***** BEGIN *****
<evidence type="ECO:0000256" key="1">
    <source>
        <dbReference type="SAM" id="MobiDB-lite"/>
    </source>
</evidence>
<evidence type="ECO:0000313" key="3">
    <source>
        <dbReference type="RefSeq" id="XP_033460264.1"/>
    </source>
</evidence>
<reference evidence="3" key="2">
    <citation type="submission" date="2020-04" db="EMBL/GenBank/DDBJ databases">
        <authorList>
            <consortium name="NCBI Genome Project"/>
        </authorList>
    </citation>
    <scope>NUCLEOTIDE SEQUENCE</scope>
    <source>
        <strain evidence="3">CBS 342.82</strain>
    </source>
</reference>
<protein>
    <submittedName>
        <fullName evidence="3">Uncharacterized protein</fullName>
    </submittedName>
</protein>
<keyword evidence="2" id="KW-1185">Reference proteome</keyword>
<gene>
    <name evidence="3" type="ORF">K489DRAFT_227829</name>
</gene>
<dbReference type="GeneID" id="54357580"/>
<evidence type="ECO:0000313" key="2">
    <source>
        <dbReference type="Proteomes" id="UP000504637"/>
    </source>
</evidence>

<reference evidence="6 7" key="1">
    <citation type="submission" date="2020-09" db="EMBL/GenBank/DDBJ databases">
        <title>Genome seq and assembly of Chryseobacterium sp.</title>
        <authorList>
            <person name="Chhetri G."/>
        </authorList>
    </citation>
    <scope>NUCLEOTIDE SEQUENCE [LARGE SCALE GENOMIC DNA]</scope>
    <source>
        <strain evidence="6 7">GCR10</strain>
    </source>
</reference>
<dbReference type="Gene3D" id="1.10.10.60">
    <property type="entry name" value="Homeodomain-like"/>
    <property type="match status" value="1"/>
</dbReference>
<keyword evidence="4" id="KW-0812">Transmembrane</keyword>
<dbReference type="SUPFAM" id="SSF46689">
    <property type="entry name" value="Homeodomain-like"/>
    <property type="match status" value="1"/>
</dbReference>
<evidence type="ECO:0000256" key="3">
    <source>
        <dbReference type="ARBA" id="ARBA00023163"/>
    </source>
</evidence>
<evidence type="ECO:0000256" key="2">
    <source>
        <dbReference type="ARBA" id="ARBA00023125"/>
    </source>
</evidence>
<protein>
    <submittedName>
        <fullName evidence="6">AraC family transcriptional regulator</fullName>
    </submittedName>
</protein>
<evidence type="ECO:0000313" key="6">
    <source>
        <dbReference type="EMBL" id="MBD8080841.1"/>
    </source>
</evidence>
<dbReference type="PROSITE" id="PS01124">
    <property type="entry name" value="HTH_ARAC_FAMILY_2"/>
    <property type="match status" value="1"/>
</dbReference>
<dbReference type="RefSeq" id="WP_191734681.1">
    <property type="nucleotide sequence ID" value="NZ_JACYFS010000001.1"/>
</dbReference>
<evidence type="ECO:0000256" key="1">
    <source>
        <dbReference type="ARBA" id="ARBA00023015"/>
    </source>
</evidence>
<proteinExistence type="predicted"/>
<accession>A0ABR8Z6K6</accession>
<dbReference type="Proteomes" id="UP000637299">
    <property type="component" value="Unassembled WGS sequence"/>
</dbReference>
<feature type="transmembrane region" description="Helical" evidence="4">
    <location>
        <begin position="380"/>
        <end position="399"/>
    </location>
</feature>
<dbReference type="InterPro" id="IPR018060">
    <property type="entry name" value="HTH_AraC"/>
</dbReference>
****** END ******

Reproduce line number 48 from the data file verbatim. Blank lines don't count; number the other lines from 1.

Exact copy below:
</reference>